Can you see how it's a quarter? Well yes, it's a quarter of the total area shaded.

which we could write that as 0.

68 or we can write it as 68 over 100.

Or we can write it as an equivalent fraction.

For instance, 34 over 50 or 17 over 25.

Or make it a bigger one, 136 I think, over 200.

The last one.

One, two, three, four.

So that'd be 40, 47, 47 out of 100, or 0.

47.

And again you could use equivalent fractions to find more.

So really done if you got a few of them correct.

And that is awesome work.

Okay, so what I'm going to do now, try and do this without any pictures.

So here, we've got 3/10.

Tenths are in this column there.

Here, we've got 3/100 which is our hundredths column.

So we've got out ones, our tenths with our decimal place here.

And our hundredths.

So our hundredths column is here, and we have 3 of them so it would be like that.

Well here, we've got 30.

But we wouldn't write 30 in there.

We could do an exchange.

We could exchange 30/100 or 3/10.

Okay, 'cause every time we get more than 10 in there, we can do an exchange.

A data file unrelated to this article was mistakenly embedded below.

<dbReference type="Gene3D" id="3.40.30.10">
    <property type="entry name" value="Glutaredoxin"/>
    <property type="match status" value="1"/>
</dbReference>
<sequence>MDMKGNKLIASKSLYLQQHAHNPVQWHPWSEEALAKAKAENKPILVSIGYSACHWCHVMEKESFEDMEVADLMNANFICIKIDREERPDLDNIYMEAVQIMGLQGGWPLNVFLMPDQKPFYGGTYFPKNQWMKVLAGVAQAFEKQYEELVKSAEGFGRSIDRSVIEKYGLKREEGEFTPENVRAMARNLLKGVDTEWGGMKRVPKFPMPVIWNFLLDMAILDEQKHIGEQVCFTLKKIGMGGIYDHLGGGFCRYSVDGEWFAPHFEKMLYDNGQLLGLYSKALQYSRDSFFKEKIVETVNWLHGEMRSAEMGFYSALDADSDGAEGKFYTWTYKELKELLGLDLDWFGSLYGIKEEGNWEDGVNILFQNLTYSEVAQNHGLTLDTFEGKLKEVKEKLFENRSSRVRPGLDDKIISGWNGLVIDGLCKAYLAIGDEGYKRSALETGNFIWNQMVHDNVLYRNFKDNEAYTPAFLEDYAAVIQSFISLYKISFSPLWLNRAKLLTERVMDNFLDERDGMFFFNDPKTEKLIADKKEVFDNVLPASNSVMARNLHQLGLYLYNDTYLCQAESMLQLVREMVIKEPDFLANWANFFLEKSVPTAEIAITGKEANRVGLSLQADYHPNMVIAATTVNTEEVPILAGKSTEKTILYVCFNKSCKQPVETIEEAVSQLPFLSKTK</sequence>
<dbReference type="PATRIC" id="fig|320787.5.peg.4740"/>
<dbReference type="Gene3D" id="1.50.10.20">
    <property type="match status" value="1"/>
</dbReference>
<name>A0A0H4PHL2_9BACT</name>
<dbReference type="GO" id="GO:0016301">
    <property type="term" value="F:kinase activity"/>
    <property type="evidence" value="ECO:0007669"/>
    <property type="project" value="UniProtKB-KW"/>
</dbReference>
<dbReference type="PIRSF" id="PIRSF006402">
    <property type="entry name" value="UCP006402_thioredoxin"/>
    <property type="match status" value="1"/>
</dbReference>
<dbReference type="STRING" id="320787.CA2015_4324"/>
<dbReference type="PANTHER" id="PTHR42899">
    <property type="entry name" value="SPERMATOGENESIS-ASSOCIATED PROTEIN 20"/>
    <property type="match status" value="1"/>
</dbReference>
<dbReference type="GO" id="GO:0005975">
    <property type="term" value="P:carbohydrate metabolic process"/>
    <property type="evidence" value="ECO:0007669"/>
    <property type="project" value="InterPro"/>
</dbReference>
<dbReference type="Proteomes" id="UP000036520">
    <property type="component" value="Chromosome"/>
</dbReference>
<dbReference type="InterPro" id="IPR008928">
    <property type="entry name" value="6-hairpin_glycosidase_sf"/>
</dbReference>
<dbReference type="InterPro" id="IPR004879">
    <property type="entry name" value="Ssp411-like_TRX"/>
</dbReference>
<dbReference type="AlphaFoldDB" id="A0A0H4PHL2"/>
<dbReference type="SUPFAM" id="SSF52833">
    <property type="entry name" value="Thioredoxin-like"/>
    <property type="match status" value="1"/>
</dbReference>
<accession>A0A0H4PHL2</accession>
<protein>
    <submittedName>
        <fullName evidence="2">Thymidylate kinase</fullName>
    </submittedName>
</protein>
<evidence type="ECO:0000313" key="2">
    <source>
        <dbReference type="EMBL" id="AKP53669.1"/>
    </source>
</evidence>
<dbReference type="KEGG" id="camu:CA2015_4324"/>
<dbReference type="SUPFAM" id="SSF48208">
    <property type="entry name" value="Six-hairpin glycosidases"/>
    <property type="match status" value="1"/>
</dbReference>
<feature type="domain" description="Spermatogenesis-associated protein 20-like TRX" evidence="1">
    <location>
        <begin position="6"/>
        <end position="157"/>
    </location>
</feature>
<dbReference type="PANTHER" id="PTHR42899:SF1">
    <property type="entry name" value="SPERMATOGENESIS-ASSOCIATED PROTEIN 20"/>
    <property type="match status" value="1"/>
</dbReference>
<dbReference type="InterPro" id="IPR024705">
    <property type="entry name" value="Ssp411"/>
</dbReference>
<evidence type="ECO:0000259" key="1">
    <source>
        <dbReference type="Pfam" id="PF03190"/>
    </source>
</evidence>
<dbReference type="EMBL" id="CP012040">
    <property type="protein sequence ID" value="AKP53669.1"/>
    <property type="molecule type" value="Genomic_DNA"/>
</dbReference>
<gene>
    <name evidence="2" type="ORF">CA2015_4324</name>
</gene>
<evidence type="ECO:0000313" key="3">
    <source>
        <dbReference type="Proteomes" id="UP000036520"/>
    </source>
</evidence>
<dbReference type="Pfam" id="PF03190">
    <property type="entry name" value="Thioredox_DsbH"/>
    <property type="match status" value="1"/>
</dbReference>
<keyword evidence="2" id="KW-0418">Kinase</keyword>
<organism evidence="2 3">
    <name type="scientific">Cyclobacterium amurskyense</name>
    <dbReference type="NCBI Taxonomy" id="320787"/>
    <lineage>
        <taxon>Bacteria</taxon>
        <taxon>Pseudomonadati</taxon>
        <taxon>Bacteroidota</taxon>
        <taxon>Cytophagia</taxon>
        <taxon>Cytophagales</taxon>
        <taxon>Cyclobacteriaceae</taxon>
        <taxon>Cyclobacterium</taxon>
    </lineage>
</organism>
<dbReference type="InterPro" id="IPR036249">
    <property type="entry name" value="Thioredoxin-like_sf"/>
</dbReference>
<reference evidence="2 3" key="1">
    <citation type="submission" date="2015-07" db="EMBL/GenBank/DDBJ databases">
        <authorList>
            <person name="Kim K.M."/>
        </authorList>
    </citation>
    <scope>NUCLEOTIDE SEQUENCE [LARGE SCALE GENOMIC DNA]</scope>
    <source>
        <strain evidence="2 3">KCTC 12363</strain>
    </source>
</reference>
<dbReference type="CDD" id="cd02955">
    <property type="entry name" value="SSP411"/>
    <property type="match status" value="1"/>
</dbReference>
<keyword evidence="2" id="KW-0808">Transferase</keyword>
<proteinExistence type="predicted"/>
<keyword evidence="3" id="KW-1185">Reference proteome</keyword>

So we could exchange for 3/10.

Well, this one, how's it changed? Well, it's got a 7 now.

So I can still exchange my 30.

30 of these, I can exchange them.

So if I write that as 30 and 7, I can exchange 30 of them for 3/10 and I'll have 7/100.

So that would be 0.

37.

This time I have 37/10.

So I'd have 37 in this column.

Now what I can do, is I can exchange 30 of those for ones.

And then I've got 7/10 left.

So I'd have 3 whole ones and 7/10 left.

Okay, so hopefully that made sense.

And I'd just like you to have a go at this.

Have a go at these questions.

Pause the video and have a go.

Pause in three, two, one.

Okay, so welcome back.

0.

9 0.

09 0.

9 0.

92 and 9.

2.

Okay, do you notice anything? Do you notice how when here we've got 9/10, but here we've got 9/100.

The value of the 9 is worth less.

The value of the 9 is worth less.

They are hundredths now, not tenths.

So we get a smaller number.

And in fact, we need 90/100 to have the same value as 9/10.

Because for every 10 we have, we can exchange once.

So we do 9 exchanges, so we'd get 9/10 now rather than 90/100.

Here, we can do 9 exchanges to get 9/10 and we'd have 2/100 left over.

But here, well what's different between these two? Well, our denominator on this one is 10 times smaller.

And because our denominator is 10 times smaller, our answer is actually 10 times bigger because the denominator is like, remember when we thought of fractions as division.

Well if you divide it by 100, you're going to get a small answer than dividing by 10.

So here, you can see that we have a bigger answer than we would for 92/100.